West Germany’s Unsung Economic Miracle
What country's workers toil 12 fewer weeks (450 hours) per year than Japan's, yet export 2.5 times more per capita and run an overall positive trade balance that exceeds Japan's? The answer is easy: West Germany. What nation's export base is broader than Japan's and not dependent on a single "customer" (as Japan is upon the United States)? Easy again: West Germany. Why does the average bookstore sport a dozen volumes on Japanese management, but none on West German management? The answer to that is not easy.
While I can't explain the eerie silence surrounding West German management, I am examining the economic miracle itself. The results of several visits, seminars, and deep digging for written sources can be summarized by eight factors.
1. Training. The Germans are training fanatics. Some cite Germany's 150-year-old apprenticeship program (with 500-year-old roots) as its chief competitive economic advantage. About 1 million young folks join yearly, banker and baker alike. The typical apprentice (Azubi) spends two or so days at work, two or so in an academically sophisticated vocational school. Firms and regions vie to offer the best apprenticeship programs.
2. Labor harmony. In 1983 the West Germans lost 41,000 days to strikes while we lost 17.5 million days—and we're not a strong union nation. Consultation, involvement, and partnership are watchwords of West German labor relations. In firms of five or more employees, workers can demand a Works Council (an idea started by Bismarck a century ago); the council has limited formal authority, but symbolizes a no-baloney commitment to sharing responsibility with workers.
3. Quality/constant improvement. The Germans fare poorly in high-profile science prizes, but excel at what one observer calls "technical flair." The German obsession with quality and ease of manufacture has never been of greater importance than in today's world markets.
4. Niche markets. The Germans never fully bought into the so-called "Fordist paradigm"—traditional U.S./British mass production schemes. From autos to chemicals to textiles, the Germans are relentless creators of smallish, very high-value added niche markets. For instance, they successfully matched new-found Japanese strength in machine tools (a West German preserve) by moving further up the customization chain; fully two-thirds of the German machine tool industry's output is now "one-of-a-kind" products. That's specialization!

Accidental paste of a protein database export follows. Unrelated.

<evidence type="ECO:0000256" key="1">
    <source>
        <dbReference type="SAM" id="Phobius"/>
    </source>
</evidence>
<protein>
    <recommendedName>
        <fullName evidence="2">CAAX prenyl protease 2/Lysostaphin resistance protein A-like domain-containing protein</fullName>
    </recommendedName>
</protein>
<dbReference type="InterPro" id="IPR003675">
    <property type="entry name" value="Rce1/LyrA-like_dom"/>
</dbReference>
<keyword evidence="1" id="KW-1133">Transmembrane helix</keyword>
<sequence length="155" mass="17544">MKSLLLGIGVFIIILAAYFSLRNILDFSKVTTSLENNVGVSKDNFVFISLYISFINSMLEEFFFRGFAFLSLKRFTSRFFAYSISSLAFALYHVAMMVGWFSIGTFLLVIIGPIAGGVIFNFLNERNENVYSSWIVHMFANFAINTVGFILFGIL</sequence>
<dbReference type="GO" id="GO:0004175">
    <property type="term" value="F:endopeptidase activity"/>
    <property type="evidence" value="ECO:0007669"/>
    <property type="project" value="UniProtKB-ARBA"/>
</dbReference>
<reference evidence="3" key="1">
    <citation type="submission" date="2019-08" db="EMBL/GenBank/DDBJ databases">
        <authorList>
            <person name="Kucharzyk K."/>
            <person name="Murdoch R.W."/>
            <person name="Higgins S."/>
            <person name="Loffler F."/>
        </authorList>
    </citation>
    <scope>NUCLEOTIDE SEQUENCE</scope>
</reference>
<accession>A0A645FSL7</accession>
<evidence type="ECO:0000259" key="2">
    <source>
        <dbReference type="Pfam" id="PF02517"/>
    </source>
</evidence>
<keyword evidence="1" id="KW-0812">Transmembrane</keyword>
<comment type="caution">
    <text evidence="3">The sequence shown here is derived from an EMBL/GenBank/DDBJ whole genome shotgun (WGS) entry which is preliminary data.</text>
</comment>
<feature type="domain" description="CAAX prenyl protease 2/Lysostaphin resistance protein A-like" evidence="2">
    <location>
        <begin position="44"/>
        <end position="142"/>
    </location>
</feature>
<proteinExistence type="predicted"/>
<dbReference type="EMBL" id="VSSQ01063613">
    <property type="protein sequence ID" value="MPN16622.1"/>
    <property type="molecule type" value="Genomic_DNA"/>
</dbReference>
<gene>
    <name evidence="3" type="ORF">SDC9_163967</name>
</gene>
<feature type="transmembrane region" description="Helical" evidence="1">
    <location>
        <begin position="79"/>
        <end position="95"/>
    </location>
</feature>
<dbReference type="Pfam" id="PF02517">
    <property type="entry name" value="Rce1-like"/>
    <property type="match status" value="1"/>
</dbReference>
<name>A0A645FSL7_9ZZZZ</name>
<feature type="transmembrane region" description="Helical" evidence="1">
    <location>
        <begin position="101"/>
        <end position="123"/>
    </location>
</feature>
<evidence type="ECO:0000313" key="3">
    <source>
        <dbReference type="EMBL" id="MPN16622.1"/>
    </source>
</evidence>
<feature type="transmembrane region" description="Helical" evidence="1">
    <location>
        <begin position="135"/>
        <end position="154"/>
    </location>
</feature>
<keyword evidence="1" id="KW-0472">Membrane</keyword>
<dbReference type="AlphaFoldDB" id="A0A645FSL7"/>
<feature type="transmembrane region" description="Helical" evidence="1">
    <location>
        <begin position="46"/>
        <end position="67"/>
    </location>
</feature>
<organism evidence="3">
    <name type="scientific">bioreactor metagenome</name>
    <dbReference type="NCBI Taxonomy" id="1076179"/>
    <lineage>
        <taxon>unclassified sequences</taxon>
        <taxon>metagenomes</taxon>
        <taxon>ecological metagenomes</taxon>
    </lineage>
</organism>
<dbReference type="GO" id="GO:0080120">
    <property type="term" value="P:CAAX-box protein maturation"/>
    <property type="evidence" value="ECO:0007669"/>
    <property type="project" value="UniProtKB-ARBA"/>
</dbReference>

5. The Mittelstand. BusinessWeek's list of the world's 1,000 biggest firms includes 345 Japanese companies, 353 U.S., and just 30 West German outfits. The peerless West German economy is not dependent upon its giant firms. The Mittelstand, or mid-sized company, domination of Germany's economy stretches back centuries. Hugo Kunze is typical: With only 130 employees, the firm dominates the global market for stirring, kneading, and shredding machines. West German "little warriors," unlike their U.S. or Japanese counterparts, have an almost
instinctual global mindset.
6. Export orientation. Peter Drucker insists that an abiding export orientation is the most important contributor to German economic performance. Everyone is trade oriented—small companies as well as the giants; labor and the government as well as corporate managers.
7. Innovation. The Germans often lag in high-technology industries, particularly in information technology. On the other hand, they often lead in applying technology, including information technology, to commercial ends. For example, German machine tool firms have radically "smartened up" their products. Moreover, thanks to the apprenticeship program and labor harmony cited above, West German workers welcome rather than resist (as do their U.S. counterparts) computer-integrated manufacturing and other technically based process-improvement tools.
8. Fiscal conservatism. The West Germans remain spooked by inflation. (It ran so high in 1923 that wages were adjusted twice a day. Workers got their first daily payments and rushed out to buy goods before the prices boomed in the afternoon.) Inflation is kept low, even at the expense of lingering high unemployment; bank involvement in corporations is high and investment strategies are conservative. The advantages of continuing stability far outweigh such costs as the shortage of risk funds for entrepreneurs.
The West German "phenomenon" is real. And with the coming of the open Single Market in Europe in 1992 and the shift to market economies in Eastern Europe, Germany should become even more potent. But the horizon is hardly cloudless. The vibrant, post-World War II Mittelstand leaders are aging—and replacements are scarce. The Japanese challenge to Europe (like that to the U.S. 15 years ago) is still in its infancy. And folding in 18 million East Germans may be more than West Germany bargained for.
We can learn a lot from the West Germans nonetheless. The so-called "cultural gulf" between Stuttgart and Seattle is certainly a lot narrower than that between Tokyo and Toledo. If you want to learn how to master the coming global economy, look to Germany's unsung Mittelstand as much as to Japanese conglomerates such as Hitachi and Mitsubishi.
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